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In Brief

Why Women Are a Foreign Policy Issue

27 April 2012

Somali women using sewing machine, learning to sew for profit (AP Images)

The United States has put women's issues at the center of its foreign policy.

President Obama's administration has put women at the heart of its foreign policy, says Melanne Verveer, the State Department’s first ever ambassador-at-large for global women’s issues.

The reason? Because “the most pressing global problems simply won't be solved without the participation of women,” according to Verveer.

Women are crucial to the economic, political and social well-being of nations, Verveer writes in an article for Foreign Policy magazine.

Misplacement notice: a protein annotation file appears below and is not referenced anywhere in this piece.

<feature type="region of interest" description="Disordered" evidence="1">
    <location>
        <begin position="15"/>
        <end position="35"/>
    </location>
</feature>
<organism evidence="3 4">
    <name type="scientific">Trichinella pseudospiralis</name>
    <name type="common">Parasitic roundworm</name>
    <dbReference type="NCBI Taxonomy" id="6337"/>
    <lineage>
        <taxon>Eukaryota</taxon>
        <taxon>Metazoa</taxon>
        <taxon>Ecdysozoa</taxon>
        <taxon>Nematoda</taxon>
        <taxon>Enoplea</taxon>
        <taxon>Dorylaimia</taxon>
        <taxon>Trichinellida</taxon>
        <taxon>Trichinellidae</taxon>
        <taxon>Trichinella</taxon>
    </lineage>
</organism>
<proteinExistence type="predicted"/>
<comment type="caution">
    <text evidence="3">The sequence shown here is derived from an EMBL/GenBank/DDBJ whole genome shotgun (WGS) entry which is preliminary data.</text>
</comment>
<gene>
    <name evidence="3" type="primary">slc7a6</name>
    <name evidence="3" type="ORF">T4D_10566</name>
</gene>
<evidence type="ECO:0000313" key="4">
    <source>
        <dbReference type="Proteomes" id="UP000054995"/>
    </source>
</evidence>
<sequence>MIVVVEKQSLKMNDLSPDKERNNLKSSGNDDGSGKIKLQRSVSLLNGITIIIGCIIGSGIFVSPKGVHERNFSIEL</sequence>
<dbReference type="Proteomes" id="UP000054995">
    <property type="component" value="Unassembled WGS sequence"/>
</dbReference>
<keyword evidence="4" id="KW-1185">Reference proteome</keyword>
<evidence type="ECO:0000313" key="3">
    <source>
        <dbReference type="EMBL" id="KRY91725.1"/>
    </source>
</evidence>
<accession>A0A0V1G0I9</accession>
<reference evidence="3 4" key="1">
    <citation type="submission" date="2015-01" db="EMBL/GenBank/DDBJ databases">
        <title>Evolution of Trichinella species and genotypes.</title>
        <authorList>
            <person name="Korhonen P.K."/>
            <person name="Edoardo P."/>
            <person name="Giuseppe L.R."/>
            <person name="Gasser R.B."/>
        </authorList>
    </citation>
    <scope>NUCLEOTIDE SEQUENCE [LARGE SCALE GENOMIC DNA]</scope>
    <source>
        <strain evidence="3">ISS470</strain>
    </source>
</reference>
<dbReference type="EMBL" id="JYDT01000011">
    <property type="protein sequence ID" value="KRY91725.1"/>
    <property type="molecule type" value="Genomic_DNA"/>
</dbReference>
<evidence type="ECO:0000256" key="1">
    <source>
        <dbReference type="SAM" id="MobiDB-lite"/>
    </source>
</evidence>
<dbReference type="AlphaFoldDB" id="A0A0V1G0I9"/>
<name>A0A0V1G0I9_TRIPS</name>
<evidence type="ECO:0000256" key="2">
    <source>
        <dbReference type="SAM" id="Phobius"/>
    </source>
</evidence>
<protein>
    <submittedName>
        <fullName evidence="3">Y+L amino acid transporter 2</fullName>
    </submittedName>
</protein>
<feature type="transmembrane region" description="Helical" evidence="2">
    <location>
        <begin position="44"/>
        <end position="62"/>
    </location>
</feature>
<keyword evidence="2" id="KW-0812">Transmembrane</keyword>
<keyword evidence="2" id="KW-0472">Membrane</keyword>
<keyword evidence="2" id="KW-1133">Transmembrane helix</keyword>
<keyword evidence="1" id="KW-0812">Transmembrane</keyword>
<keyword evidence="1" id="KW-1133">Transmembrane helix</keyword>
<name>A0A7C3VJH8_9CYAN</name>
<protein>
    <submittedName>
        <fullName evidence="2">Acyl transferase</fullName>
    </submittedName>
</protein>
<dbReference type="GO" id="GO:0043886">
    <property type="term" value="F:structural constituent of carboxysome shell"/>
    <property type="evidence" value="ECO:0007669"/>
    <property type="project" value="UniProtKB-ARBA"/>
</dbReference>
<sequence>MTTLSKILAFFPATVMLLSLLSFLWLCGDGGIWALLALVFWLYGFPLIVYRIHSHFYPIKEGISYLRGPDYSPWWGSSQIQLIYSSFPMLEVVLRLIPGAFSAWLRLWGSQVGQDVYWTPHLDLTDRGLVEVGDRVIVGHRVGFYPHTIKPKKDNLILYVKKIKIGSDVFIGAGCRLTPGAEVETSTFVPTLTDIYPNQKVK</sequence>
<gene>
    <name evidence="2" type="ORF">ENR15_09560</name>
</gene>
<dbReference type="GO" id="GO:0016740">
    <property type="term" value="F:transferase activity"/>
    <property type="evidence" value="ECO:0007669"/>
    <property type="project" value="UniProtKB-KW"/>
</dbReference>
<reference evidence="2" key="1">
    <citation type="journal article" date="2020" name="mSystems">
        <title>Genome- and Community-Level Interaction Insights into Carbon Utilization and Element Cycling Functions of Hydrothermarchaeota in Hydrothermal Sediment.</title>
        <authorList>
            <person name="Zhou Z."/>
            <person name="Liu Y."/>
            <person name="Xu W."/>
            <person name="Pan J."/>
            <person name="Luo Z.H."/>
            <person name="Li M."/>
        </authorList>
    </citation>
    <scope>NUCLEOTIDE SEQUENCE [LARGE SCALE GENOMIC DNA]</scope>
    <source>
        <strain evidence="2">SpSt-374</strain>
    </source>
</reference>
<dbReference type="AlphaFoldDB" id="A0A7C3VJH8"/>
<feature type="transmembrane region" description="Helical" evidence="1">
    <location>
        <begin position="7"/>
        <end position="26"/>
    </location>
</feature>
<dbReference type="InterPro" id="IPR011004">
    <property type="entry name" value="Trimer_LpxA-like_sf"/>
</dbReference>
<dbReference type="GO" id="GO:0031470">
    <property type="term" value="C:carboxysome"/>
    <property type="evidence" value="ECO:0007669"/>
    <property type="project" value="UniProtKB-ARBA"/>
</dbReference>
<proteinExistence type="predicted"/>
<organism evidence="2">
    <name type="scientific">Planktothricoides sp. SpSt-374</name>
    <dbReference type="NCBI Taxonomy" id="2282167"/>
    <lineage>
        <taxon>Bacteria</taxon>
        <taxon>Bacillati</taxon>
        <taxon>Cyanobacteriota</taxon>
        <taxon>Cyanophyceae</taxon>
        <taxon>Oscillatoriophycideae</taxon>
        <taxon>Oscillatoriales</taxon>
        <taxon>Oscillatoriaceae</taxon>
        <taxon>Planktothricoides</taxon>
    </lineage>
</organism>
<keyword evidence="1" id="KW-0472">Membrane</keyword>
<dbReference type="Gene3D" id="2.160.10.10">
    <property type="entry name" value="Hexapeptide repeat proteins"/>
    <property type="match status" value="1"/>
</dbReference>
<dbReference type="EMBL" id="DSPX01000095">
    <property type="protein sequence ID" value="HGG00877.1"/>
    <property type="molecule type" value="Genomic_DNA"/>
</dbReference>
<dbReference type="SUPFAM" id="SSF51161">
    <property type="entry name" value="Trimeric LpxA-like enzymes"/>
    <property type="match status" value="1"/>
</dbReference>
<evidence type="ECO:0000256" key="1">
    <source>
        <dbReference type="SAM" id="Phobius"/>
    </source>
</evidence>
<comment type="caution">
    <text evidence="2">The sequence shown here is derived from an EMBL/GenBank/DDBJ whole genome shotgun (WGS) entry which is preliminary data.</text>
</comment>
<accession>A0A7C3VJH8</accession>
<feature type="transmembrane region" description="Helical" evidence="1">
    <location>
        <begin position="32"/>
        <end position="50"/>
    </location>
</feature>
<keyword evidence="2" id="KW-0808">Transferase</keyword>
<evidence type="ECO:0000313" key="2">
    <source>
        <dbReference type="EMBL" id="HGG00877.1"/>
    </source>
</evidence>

Verveer cites the World Economic Forum in giving evidence of the benefit countries reap from women’s full participation in society: “Countries where men and women are closer to enjoying equal rights are far more economically competitive than those where the gender gap has left women and girls with limited or no access to medical care, education, elected office, and the marketplace.”

Advocating for women's full economic, social and political participation around the world, Verveer adds, helps protect U.S. interests in global peace, security and prosperity.

See Ambassador Verveer’s article, “Why Women Are a Foreign Policy Issue.”